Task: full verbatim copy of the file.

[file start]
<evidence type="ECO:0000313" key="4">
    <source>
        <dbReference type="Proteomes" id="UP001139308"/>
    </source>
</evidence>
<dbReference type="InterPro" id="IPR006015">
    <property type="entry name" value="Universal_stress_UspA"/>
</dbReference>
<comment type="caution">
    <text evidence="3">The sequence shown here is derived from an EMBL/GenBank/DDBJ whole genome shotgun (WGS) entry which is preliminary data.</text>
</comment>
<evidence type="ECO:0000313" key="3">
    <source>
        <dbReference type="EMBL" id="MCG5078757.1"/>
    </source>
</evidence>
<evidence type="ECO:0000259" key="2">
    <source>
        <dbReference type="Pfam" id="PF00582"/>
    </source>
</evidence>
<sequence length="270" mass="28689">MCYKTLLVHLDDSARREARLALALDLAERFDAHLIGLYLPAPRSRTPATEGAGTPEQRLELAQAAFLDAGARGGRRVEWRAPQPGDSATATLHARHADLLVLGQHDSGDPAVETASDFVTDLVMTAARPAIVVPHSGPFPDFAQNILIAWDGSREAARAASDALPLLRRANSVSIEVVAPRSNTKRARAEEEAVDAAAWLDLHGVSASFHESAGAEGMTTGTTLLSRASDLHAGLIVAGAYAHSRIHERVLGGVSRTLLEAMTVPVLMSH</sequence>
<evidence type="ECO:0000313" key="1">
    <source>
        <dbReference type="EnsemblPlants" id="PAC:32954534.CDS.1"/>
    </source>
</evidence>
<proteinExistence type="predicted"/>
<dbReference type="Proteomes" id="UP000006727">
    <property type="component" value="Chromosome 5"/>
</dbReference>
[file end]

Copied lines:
<evidence type="ECO:0000313" key="4">
    <source>
        <dbReference type="Proteomes" id="UP001139308"/>
    </source>
</evidence>
<dbReference type="InterPro" id="IPR006015">
    <property type="entry name" value="Universal_stress_UspA"/>
</dbReference>
<comment type="caution">
    <text evidence="3">The sequence shown here is derived from an EMBL/GenBank/DDBJ whole genome shotgun (WGS) entry which is preliminary data.</text>
</comment>
<evidence type="ECO:0000313" key="3">
    <source>
        <dbReference type="EMBL" id="MCG5078757.1"/>
    </source>
</evidence>
<evidence type="ECO:0000259" key="2">
    <source>
        <dbReference type="Pfam" id="PF00582"/>
    </source>
</evidence>
<sequence length="270" mass="28689">MCYKTLLVHLDDSARREARLALALDLAERFDAHLIGLYLPAPRSRTPATEGAGTPEQRLELAQAAFLDAGARGGRRVEWRAPQPGDSATATLHARHADLLVLGQHDSGDPAVETASDFVTDLVMTAARPAIVVPHSGPFPDFAQNILIAWDGSREAARAASDALPLLRRANSVSIEVVAPRSNTKRARAEEEAVDAAAWLDLHGVSASFHESAGAEGMTTGTTLLSRASDLHAGLIVAGAYAHSRIHERVLGGVSRTLLEAMTVPVLMSH</sequence>
<evidence type="ECO:0000313" key="1">
    <source>
        <dbReference type="EnsemblPlants" id="PAC:32954534.CDS.1"/>
    </source>
</evidence>
<proteinExistence type="predicted"/>
<dbReference type="Proteomes" id="UP000006727">
    <property type="component" value="Chromosome 5"/>
</dbReference>